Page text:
Prime Minister Narendra Modi will travel to Japan to attend Shinzo Abe’s state funeral. According to an earlier announcement from the external affairs ministry, Modi would meet separately with his Japanese counterpart Fumio Kishida while in Japan. The visit is likely to last less than a day. Sources told HT that Modi would also be among the world leaders expected to call Abe’s widow separately.
On July 8, Abe was shot and killed while attending a campaign event. In addition to promoting a vision for an open and free Indo-Pacific region, Japan’s longest-serving prime minister played a pioneering role in the creation of the Quadrilateral Security Dialogue Quad), which brings together Australia, India, Japan and the US.
It is great that PM Modi would be able to go despite his busy schedule and attend the state funeral because Japan is a friendly nation and an essential partner, according to external affairs ministry spokesperson Arindam Bagchi. Modi had a “personal connect” with the former Japanese prime minister, Bagchi added.
Following Abe’s murder in July, information came to light about connections between politicians in the Liberal Democratic Party (LDP), the party in power that he formerly led, and the Unification Church, which some have referred to as a cult.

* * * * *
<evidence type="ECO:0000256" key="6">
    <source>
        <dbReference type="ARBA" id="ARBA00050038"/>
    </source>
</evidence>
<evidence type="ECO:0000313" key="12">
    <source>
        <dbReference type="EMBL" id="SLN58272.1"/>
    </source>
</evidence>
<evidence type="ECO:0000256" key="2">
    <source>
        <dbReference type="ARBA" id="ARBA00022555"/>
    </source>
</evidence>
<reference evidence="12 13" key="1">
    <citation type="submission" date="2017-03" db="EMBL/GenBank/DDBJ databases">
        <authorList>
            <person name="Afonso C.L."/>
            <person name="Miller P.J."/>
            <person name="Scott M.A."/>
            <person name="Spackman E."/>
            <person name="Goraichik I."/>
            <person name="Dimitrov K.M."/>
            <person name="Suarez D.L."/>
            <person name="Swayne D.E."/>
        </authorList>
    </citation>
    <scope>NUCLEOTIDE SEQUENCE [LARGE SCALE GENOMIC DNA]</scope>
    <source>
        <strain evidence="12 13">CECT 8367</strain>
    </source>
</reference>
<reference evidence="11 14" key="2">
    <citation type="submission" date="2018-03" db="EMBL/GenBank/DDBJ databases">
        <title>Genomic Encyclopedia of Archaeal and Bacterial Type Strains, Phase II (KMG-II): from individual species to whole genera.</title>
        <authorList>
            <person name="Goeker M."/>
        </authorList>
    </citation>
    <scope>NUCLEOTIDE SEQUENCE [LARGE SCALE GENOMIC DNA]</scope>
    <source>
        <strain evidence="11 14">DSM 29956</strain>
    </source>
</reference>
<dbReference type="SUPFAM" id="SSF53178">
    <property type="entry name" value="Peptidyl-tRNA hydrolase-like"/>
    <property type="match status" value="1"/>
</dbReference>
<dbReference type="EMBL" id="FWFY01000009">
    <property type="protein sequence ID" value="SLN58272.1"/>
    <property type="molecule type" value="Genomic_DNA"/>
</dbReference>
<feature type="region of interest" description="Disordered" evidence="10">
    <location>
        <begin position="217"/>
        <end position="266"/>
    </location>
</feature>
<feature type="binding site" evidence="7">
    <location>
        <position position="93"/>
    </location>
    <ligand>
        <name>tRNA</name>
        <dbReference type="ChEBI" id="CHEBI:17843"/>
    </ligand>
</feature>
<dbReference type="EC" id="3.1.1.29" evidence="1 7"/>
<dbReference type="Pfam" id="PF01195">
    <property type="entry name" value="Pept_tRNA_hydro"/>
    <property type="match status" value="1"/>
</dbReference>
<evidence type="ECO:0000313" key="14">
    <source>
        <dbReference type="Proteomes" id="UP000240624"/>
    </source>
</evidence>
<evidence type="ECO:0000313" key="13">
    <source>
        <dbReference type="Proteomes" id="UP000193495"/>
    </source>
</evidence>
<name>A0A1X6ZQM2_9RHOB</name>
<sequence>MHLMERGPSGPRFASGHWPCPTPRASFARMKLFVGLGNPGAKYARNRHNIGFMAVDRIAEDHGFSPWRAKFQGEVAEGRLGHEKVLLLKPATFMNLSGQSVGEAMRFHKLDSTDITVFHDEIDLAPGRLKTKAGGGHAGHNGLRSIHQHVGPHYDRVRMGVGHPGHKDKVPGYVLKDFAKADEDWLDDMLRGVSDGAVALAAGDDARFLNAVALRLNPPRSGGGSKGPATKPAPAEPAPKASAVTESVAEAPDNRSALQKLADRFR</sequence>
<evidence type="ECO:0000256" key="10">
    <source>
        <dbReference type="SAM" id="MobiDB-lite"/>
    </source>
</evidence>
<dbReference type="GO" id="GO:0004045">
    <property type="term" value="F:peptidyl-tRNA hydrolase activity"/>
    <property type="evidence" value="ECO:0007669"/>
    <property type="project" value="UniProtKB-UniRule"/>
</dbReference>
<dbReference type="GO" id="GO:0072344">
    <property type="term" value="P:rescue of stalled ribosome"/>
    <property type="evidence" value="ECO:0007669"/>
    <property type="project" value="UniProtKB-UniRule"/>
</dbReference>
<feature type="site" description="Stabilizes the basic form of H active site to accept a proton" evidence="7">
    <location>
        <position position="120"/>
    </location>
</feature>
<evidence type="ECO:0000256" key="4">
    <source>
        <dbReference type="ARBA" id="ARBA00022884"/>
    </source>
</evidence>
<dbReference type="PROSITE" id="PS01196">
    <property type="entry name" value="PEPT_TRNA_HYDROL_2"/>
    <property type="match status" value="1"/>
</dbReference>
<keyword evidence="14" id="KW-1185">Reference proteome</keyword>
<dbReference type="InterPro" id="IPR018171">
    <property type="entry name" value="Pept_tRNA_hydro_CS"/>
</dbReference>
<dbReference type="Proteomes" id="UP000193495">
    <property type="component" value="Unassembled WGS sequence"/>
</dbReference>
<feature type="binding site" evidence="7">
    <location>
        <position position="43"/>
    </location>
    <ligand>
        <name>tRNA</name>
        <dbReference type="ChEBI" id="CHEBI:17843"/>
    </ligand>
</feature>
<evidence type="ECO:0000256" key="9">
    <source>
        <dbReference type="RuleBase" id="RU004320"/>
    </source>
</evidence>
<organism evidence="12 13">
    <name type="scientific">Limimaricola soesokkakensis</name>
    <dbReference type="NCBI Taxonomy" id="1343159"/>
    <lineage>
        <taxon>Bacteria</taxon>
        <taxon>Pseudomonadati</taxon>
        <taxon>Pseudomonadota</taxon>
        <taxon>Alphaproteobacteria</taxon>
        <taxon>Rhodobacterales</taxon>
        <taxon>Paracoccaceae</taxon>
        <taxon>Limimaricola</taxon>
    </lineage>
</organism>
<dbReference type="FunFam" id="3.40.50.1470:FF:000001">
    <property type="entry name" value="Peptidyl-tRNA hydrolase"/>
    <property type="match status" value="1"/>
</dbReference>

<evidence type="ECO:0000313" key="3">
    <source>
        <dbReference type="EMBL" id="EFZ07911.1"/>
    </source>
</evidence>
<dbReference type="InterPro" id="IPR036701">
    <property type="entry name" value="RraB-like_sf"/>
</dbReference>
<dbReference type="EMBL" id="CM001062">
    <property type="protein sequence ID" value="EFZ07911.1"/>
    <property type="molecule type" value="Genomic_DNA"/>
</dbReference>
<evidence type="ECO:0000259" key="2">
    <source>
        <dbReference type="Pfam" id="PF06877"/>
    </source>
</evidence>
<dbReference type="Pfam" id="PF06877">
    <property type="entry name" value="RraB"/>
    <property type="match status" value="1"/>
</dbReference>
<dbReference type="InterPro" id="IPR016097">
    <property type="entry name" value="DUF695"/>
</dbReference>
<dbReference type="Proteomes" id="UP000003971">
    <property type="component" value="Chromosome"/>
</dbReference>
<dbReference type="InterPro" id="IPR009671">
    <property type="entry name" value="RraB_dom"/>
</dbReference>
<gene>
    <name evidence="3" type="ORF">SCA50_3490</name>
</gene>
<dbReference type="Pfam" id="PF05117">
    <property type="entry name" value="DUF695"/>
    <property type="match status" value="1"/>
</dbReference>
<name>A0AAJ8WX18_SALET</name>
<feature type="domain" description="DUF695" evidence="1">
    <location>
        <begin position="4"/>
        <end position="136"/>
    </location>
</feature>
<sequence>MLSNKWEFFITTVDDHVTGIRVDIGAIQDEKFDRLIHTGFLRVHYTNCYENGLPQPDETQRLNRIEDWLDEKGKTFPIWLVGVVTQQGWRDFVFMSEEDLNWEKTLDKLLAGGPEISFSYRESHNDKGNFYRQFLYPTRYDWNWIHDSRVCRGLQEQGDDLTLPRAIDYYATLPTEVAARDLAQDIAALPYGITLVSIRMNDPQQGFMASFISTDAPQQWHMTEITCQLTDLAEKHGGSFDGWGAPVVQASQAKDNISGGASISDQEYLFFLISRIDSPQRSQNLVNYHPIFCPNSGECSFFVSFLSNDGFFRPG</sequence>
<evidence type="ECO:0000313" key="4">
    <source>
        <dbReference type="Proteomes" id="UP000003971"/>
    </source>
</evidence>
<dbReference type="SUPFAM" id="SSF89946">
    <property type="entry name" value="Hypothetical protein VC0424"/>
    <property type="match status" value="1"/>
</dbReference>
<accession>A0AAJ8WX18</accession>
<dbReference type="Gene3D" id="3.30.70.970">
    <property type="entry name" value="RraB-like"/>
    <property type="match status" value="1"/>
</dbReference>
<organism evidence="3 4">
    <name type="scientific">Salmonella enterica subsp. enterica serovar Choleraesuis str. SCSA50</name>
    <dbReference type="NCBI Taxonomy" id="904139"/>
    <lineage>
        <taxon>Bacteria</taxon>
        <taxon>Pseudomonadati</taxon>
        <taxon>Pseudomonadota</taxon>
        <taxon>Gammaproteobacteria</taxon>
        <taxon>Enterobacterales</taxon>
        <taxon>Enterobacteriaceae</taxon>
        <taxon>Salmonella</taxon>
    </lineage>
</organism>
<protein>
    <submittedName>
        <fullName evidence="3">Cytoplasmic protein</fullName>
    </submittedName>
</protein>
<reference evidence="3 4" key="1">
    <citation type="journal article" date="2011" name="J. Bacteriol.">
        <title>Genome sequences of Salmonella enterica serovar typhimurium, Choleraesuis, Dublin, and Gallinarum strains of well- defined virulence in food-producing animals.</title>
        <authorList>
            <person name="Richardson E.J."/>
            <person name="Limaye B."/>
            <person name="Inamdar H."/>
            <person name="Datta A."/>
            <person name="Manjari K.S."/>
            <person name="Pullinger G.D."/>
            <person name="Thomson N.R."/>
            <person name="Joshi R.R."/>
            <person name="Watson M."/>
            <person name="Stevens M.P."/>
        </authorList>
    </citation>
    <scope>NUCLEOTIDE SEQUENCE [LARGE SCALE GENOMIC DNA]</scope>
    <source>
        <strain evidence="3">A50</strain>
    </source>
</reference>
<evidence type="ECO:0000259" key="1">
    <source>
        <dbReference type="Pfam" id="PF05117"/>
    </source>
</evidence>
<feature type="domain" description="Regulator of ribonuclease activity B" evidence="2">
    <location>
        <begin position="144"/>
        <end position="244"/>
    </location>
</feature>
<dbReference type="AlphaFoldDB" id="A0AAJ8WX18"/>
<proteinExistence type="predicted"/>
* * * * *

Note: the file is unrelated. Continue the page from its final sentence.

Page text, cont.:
By expressing regret and promising to cut off the LDP’s ties to the church, which was established in South Korea in the 1950s and is well-known for its large-scale weddings and aggressive fundraising, Kishida has attempted to contain the damage. However, the consequences for the party and his administration have been severe.
Abe’s alleged killer said that the church had caused his family to suffer. Before the murder, he accused Abe of aiding the group in social media posts.
To honour Abe, India announced a day of national mourning. In a message released soon after the Japanese leader’s death, Modi characterised Abe as “a towering global statesman, an outstanding leader, and a remarkable administrator”.